We are a commune of inquiring, skeptical, politically centrist, capitalist, anglophile, traditionalist New England Yankee humans, humanoids, and animals with many interests beyond and above politics. Each of us has had a high-school education (or GED), but all had ADD so didn't pay attention very well, especially the dogs. Each one of us does "try my best to be just like I am," and none of us enjoys working for others, including for Maggie, from whom we receive neither a nickel nor a dime. Freedom from nags, cranks, government, do-gooders, control-freaks and idiots is all that we ask for.
Seeing all the Amish in Ohio last week got me to thinking about Rumspringa.
It seems to me that this is nothing unique about the Amish. A fair number of adolescent kids in any culture spend some time taking a vacation from their parents' values and way of life. Fortunately, most return to sanity sooner or later if they don't lose themselves or destroy themselves in the process.
Bird Dog ... Your mention of the Amish as "taking a vacation from their parents' values" like adolescent kids does not, I think, accurately reflect the Amish, the Shakers and other quasi-religious Utopian movements which were rather common in 19th century America. This was a very interesting time in our country, and our Eastern intellectuals, like Bronson Alcott and others of the New England Enlightenment set, founded quite a few of what were called "intentional" or Utopian communities in various parts of New England and the Middle West, in which the faithful withdrew from the hurly-burly of everyday life promised to live pure and dedicated lives based on socialistic principles.
Some of those communities, like Brook Farm founded by Alcott and his buddies, were rather too impractical to survive and thrive for long[he thought that he and the other guys involved could work two hours a day and raise the food on the farm and have the rest of the time to spend discussing abstract subjects. Any farmer can tell you that it takes longer than two hours a day to keep the farm going]. There was Robert Owen, who founded his community in New Harmony, Indiana. Sadly, it was not a lasting success. But probably the most long-lasting community of all was the Oneida Community in New York state. This was a fascinating experiment in living, with the leader and his lieutenants laying down strict laws of behavior, even sexual behavior, and even extending to experiments in eugenics and planned breeding. I read a book about it by one of the children of that particular breeding experiment about sixty years ago for a term paper I was writing.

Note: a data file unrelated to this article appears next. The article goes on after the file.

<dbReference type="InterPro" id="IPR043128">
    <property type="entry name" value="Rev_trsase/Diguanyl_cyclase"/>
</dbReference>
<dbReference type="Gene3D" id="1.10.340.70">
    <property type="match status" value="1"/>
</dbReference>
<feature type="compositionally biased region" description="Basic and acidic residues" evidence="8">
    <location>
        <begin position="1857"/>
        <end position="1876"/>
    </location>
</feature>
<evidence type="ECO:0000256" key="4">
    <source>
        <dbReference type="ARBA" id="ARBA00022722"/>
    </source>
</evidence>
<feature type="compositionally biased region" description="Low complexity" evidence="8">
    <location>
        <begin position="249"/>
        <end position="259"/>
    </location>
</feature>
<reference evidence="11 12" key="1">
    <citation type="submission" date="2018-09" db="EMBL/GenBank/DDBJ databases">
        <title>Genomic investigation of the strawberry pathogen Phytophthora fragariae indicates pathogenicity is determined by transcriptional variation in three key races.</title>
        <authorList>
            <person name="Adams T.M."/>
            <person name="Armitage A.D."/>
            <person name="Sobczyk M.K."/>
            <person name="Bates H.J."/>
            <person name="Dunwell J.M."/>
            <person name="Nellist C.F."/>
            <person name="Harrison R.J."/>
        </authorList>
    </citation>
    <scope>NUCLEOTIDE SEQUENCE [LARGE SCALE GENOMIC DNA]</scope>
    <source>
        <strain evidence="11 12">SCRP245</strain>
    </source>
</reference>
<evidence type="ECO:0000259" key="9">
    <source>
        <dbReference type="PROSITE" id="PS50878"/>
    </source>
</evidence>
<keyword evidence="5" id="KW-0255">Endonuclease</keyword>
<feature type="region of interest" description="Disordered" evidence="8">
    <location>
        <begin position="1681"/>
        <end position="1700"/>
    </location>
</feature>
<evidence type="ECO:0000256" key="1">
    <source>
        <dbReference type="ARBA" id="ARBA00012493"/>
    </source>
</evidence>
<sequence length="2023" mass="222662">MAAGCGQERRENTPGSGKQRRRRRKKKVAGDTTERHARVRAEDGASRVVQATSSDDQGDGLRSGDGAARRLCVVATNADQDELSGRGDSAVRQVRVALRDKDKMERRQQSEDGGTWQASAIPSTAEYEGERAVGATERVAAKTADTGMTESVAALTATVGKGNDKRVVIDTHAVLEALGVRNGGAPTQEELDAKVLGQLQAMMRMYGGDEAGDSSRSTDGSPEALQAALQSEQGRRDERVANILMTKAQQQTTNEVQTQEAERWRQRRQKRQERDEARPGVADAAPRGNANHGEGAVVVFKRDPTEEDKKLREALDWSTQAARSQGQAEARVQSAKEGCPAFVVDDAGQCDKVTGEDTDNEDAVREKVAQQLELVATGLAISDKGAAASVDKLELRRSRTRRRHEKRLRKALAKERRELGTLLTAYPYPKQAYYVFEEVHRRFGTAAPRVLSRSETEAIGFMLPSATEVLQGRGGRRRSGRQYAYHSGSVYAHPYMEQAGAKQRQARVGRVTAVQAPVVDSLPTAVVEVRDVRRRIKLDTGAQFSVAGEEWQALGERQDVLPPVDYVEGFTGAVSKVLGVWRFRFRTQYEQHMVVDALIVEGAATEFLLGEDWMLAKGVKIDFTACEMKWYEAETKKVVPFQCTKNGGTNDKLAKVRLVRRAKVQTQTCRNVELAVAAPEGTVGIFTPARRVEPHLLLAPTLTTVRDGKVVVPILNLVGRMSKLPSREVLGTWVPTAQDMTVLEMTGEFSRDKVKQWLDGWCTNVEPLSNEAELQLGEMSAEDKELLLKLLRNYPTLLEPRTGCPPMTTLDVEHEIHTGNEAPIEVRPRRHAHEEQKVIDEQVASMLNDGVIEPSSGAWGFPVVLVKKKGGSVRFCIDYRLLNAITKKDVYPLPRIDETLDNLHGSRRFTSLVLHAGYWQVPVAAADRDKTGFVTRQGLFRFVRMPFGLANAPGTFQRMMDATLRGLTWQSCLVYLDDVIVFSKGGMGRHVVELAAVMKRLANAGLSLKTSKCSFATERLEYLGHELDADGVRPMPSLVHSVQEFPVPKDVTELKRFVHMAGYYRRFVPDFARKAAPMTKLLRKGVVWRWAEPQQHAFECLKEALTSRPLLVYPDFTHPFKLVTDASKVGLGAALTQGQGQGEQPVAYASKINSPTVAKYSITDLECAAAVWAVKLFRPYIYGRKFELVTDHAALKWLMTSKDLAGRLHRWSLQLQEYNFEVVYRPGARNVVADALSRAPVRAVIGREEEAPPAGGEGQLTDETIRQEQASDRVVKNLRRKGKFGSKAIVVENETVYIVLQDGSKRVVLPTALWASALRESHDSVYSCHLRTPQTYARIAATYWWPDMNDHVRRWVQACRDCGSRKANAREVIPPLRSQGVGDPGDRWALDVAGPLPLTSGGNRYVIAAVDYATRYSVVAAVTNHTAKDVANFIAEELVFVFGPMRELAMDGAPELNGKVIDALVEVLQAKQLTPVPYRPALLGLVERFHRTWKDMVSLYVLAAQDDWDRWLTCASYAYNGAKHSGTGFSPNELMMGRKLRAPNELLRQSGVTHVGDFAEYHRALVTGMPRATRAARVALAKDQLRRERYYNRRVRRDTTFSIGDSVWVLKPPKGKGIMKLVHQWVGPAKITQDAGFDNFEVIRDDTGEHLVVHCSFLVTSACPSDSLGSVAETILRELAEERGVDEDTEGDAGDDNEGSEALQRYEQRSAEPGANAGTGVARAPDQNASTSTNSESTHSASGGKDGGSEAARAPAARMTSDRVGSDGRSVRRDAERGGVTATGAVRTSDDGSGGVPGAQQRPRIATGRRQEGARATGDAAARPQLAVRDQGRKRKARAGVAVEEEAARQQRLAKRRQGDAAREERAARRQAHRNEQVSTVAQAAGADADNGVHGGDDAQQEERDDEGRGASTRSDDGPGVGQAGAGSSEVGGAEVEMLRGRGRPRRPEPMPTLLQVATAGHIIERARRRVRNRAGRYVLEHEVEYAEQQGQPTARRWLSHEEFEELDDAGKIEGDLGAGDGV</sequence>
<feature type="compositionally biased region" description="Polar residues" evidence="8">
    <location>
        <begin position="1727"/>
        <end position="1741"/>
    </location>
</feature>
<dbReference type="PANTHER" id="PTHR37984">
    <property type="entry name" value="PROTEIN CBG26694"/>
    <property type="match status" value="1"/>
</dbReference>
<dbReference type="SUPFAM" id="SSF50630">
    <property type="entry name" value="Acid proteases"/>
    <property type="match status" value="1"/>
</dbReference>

But even this experiment in Utopian living failed at last, and the community began to let outsiders in and became just another town.
They made great silver-plated tableware though. Still do.
Just had a thought. Since Obama is so anxious to try out his socialistic plans for America, maybe we could talk him into founding another Oneida-type community, where the top guys would have free choice among the choicest women, and all the girls would have to conform to his wishes.
Sorry Bird Dog ... Must have been having a brain seizure. Forgive me. Of course, you as a New Englander, would know about Brook Farm and the other Utopian communities. But I didn't, before I started to research them in college, and they are fascinating. And every one of them failed. And "those who refuse to learn the lessons of history are doomed to repeat them," Mr. O being the latest bad-memory guy.
You just jolted a memory from somewhere, Marianne. Sir Thomas More joked after he'd written "Utopia" that it would never work. While you're reading it, you get caught up and find yourself transported to this fantasy world thinking great thoughts about man, and then it all comes crashing down. Tragedy of the Commons and all that..... and the nature of humans.